In addition, the conclusion is followed by a short appendix that brings together all the inscriptions referring to Sulla and an exhaustive and excellent bibliography which in itself is a key reference tool for anyone working on or interested in the period. There is excellent footnoting throughout, a clear sign of the author’s fine grasp of the material.

In terms of the overall structure, the two main sections; of Sulla’s actions during the wars and his actions after them make perfect sense and work well. The third section, on Sulla’s religious elements, does seem to be fitted on at the end as an afterthought, especially given its brevity, and does not fit well with the first two sections.

The other major point that needs to be remarked regards the excessive number of chapters, seventeen in total, excluding the introductions, conclusion and appendix. This large number of chapters occupies just over two hundred pages and leads to chapters that average ten pages and on occasion number just two and three pages. This disjointed approach detracts from the overall argument with the author stopping and starting rather than aiming for a more flowing argument. With this in mind, it is perhaps not a coincidence that the chapter that features the finest analysis, that on Sulla’s reforms of Asia, is the longest (twenty-six pages) of the book.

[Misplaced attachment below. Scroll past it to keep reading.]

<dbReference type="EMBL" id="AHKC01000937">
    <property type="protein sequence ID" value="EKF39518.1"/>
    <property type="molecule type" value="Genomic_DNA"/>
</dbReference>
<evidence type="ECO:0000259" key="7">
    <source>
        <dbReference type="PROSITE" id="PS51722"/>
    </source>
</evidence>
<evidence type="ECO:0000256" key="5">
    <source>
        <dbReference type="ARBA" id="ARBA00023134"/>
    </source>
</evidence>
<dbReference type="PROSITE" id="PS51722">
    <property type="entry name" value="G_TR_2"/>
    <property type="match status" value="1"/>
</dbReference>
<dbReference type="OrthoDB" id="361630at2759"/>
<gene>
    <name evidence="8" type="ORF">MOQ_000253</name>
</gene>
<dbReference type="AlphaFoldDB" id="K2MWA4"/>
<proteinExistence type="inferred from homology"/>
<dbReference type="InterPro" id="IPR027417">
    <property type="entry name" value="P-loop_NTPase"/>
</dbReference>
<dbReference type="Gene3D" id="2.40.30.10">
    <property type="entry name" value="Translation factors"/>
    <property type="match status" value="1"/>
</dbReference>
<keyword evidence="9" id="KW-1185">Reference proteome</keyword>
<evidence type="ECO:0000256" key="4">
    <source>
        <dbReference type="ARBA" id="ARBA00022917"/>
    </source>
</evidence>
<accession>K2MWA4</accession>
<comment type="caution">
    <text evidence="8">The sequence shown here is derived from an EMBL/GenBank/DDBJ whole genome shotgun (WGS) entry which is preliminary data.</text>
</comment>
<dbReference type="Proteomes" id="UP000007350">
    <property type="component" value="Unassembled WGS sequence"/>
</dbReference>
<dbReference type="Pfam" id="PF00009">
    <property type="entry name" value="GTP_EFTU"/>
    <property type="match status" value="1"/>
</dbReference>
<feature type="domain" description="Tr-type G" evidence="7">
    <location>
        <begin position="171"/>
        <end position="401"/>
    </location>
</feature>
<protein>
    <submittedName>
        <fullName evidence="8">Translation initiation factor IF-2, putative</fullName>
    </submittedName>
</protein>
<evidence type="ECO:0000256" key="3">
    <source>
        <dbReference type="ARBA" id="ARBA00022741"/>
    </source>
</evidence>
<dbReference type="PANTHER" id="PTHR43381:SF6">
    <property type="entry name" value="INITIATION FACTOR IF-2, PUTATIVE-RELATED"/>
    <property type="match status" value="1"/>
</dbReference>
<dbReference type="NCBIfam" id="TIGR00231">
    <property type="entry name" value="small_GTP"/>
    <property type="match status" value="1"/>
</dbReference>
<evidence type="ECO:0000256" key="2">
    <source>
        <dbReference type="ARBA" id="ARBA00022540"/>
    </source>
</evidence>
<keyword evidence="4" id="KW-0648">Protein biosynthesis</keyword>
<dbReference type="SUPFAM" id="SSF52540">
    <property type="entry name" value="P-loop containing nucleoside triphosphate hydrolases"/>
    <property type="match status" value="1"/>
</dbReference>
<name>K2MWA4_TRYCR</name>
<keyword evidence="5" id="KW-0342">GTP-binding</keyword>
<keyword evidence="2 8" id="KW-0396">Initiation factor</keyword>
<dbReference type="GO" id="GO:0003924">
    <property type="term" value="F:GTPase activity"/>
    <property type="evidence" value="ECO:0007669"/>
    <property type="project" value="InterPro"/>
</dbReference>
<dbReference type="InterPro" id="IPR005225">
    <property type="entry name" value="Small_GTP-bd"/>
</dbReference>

Furthermore, of these seventeen chapters, only three concern the regions outside of Italy, two on Asia and one on Greece. The bulk of the work is devoted to Sulla’s reforms of Italy, hardly surprising given the evidence, but this imbalance does detract from the author’s stated intention of creating a wider Sullan policy. An equal number are given to the Sullan proscriptions and the brief appearance of the conclusions to the issue of the Sullan Senate. With Chapter Seven we are inexplicably teased with what should be an important part of Sulla’s relationship to the Italian elites, their enrolment in the Roman Senate, yet have three paragraphs advertising an as yet unnamed future article. The latter leaves the reader somewhat frustrated. It is this chapter that really stands out, given the author’s unwillingness to present his arguments here, leaving the reader stranded.

Despite these structural flaws, the work is a bold attempt to construct a fresh image of Sulla and his actions and the nature of the Roman Empire during these crucial years. For these reasons, and given the excellent quality of scholarship and its supporting materials, this work is important and should be read by anyone with an interest in the period.


1. Emilio Gabba, ‘Sullan Senators’, reprinted in Republican Rome. The Army and the Allies, P.J. Cuff, (trans.) (Oxford. 1976), pp. 59-67.